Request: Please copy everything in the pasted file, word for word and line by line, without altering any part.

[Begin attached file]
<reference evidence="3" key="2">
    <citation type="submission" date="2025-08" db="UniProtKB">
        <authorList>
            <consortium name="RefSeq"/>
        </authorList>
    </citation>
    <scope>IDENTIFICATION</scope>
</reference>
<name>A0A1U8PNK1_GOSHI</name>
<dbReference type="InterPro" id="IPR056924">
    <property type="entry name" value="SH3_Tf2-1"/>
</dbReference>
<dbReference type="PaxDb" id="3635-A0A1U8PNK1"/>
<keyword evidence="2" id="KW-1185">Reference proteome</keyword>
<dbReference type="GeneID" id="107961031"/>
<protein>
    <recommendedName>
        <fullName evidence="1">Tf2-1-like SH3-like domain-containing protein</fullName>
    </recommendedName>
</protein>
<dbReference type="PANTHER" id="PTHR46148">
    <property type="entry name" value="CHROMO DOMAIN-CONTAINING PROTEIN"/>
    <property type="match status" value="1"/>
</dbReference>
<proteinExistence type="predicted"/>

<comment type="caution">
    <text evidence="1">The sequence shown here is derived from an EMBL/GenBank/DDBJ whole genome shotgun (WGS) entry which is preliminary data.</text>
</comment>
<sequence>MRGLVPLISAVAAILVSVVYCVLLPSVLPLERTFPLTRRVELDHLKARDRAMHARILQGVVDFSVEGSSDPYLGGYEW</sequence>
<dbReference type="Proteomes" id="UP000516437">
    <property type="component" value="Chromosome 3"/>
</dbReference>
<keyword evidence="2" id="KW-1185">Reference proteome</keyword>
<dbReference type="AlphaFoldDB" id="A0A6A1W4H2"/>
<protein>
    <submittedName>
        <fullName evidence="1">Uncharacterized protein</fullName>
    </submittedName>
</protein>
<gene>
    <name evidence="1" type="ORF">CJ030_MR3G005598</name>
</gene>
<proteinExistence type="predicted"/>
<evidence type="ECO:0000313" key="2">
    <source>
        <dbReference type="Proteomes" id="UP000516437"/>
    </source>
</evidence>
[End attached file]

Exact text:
<reference evidence="3" key="2">
    <citation type="submission" date="2025-08" db="UniProtKB">
        <authorList>
            <consortium name="RefSeq"/>
        </authorList>
    </citation>
    <scope>IDENTIFICATION</scope>
</reference>
<name>A0A1U8PNK1_GOSHI</name>
<dbReference type="InterPro" id="IPR056924">
    <property type="entry name" value="SH3_Tf2-1"/>
</dbReference>
<dbReference type="PaxDb" id="3635-A0A1U8PNK1"/>
<keyword evidence="2" id="KW-1185">Reference proteome</keyword>
<dbReference type="GeneID" id="107961031"/>
<protein>
    <recommendedName>
        <fullName evidence="1">Tf2-1-like SH3-like domain-containing protein</fullName>
    </recommendedName>
</protein>
<dbReference type="PANTHER" id="PTHR46148">
    <property type="entry name" value="CHROMO DOMAIN-CONTAINING PROTEIN"/>
    <property type="match status" value="1"/>
</dbReference>
<proteinExistence type="predicted"/>

<comment type="caution">
    <text evidence="1">The sequence shown here is derived from an EMBL/GenBank/DDBJ whole genome shotgun (WGS) entry which is preliminary data.</text>
</comment>
<sequence>MRGLVPLISAVAAILVSVVYCVLLPSVLPLERTFPLTRRVELDHLKARDRAMHARILQGVVDFSVEGSSDPYLGGYEW</sequence>
<dbReference type="Proteomes" id="UP000516437">
    <property type="component" value="Chromosome 3"/>
</dbReference>
<keyword evidence="2" id="KW-1185">Reference proteome</keyword>
<dbReference type="AlphaFoldDB" id="A0A6A1W4H2"/>
<protein>
    <submittedName>
        <fullName evidence="1">Uncharacterized protein</fullName>
    </submittedName>
</protein>
<gene>
    <name evidence="1" type="ORF">CJ030_MR3G005598</name>
</gene>
<proteinExistence type="predicted"/>
<evidence type="ECO:0000313" key="2">
    <source>
        <dbReference type="Proteomes" id="UP000516437"/>
    </source>
</evidence>